The Law Office Of

Neal Jacobs

8118 Corporate Way, Suite 110, Mason Ohio 45040

NJ

Choosing The Right Business Entity

Choosing the right business entity is an important decision that should be made in conjunction with your attorney and accountant. The most common entities are the sole proprietor, partnership, corporation and limited liability company.

Business Paper

A sole proprietor provides control to a single owner who files a Schedule C (a Profit or Loss from a Business or Profession) with his or her personal income taxes. A partnership, on the other hand, allows for a number of business owners. The partners should have a Partnership Agreement setting forth the partners rights and responsibilities.  It should also address eventualities such as the mechanism for the sale of a partner’s interest in the business and the transfer of ownership upon the death of a partner.  Partnership income "flows-through" directly to the business owners. A problem with both the sole proprietor and the partnership is that the individual can be sued individually!

In contrast, a corporation provides limited liability to the shareholders in the business.  There are reporting and filing requirements and following corporate formalities.  In addition to "limited liability", for most businesses the income tax flexibility and broad range of tax deductible benefits are a driving factor in electing to create a corporation. One problem is that a corporation may trigger "double taxation".  That is, corporate profits are taxed at the corporate level, and may be taxed on the individual level as taxable dividends.

Corporations that are commonly referred to as "S Corps." are a hybrid resulting from an election with the Internal Revenue Service.  The S Corp. offers owners the benefits of limited liability, while allowing company profits or losses to flow directly through to the business owners for income tax purposes.  This avoids potential double taxation.  There are limits on the number of owners of an S Corp. and another corporation may not be an owner.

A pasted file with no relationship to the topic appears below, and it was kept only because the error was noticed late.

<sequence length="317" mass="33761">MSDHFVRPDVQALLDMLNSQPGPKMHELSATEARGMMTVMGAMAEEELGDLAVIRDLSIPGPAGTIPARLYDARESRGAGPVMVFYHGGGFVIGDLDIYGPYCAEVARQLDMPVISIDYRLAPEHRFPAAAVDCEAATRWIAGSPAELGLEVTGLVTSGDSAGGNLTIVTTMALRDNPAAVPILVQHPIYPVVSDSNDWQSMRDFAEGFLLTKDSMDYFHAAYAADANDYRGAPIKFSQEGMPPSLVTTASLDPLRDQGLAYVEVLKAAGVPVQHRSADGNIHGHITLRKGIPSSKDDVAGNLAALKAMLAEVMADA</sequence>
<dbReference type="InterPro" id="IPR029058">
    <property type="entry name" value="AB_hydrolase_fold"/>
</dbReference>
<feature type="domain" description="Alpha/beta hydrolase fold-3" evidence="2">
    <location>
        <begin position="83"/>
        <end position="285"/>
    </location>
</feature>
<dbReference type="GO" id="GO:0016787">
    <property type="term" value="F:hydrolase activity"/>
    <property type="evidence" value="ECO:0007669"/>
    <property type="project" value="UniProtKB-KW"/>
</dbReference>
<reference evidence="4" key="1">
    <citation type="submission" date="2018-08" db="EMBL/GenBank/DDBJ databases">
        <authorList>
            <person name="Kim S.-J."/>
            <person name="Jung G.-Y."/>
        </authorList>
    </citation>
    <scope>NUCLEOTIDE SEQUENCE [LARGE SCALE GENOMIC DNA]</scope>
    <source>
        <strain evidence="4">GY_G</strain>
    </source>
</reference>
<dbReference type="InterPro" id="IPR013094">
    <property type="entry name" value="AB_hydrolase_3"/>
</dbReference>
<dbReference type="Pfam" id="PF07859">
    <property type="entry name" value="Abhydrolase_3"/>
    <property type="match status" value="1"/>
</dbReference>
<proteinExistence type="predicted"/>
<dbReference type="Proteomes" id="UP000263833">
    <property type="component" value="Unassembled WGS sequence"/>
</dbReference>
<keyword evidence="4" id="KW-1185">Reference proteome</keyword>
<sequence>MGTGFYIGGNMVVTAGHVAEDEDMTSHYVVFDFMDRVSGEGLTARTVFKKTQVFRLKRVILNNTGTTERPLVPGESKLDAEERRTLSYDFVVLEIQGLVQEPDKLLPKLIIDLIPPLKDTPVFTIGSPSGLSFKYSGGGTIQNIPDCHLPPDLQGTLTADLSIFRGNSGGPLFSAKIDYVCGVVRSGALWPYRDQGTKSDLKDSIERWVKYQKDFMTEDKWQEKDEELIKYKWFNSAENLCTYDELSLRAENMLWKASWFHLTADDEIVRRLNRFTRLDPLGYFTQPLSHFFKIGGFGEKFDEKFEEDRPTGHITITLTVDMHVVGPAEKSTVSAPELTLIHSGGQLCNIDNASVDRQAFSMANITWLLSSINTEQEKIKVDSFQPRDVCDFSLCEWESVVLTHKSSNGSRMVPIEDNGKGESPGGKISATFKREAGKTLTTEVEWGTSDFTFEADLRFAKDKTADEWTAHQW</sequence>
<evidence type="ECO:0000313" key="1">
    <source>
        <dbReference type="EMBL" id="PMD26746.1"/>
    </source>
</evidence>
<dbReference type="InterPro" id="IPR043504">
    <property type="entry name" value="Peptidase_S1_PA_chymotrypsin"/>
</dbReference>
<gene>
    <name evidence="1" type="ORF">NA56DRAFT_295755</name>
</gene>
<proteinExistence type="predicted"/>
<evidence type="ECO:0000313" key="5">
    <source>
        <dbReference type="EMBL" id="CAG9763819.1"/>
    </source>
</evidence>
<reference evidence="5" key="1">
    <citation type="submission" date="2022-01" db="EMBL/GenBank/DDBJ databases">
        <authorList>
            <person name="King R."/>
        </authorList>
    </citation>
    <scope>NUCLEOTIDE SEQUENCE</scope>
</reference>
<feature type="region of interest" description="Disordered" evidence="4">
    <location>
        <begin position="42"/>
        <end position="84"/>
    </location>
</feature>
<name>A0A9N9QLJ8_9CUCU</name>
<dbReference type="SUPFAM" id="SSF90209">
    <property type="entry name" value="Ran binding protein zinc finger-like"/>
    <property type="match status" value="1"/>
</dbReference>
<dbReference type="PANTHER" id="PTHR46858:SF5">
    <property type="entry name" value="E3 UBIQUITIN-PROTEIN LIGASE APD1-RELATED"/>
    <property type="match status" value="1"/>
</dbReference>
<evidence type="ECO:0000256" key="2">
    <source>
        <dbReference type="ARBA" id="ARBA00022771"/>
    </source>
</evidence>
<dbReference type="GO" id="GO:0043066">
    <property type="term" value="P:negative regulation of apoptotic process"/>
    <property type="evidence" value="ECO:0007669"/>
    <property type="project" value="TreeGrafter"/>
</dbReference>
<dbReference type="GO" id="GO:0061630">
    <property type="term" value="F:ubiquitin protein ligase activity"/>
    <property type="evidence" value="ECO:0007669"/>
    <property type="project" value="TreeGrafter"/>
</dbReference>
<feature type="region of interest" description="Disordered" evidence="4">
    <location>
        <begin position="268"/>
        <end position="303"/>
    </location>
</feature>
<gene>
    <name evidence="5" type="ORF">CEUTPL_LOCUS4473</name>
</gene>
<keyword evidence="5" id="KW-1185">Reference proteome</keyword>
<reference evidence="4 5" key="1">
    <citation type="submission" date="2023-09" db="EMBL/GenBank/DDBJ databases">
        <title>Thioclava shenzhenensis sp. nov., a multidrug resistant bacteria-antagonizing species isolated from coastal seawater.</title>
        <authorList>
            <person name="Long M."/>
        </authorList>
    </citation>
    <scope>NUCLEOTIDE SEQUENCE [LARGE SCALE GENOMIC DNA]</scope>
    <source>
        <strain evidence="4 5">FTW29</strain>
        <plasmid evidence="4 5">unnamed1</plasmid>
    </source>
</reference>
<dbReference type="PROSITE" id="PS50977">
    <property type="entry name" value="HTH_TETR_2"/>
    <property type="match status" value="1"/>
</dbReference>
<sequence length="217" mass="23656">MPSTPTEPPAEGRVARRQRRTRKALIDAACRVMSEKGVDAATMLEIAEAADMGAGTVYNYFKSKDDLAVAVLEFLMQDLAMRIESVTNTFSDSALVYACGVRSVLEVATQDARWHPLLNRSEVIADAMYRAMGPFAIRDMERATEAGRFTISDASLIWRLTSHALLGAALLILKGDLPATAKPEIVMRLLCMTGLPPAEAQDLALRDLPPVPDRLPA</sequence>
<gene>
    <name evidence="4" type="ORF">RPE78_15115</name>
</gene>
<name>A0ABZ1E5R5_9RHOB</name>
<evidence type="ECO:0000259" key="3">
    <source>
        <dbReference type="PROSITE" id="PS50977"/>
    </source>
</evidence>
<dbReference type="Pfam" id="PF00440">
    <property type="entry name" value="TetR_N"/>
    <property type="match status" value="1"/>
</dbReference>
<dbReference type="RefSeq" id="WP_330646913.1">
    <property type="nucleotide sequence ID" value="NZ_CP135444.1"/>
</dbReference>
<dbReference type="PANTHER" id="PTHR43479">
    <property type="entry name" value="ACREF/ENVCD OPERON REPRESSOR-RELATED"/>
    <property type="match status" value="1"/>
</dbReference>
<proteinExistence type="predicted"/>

A limited liability company or LLC, like a corporation, provides its "members" with limited liability for the debt and risk associated with ownership. The LLC also avoids the "double taxation" of the corporation by functioning as a "flow-through entity" for income tax purposes.  Single member LLC's are permitted.  If there is more than one member, the parties should have an attorney draft an Operating Agreement which sets forth the rights and obligations of the members including how membership interests may be transferred, how important decisions are to be reached and the mechanisms for the sale or closing the business.

The mechanics of forming a business entity is the first step.  More important is selecting the correct entity as it may have long-term effects on the ownership, owner liability and taxation.  If you are going to start a business, or wish to formalize your current business, you call The Office of Neal D. Jacobs.   

 

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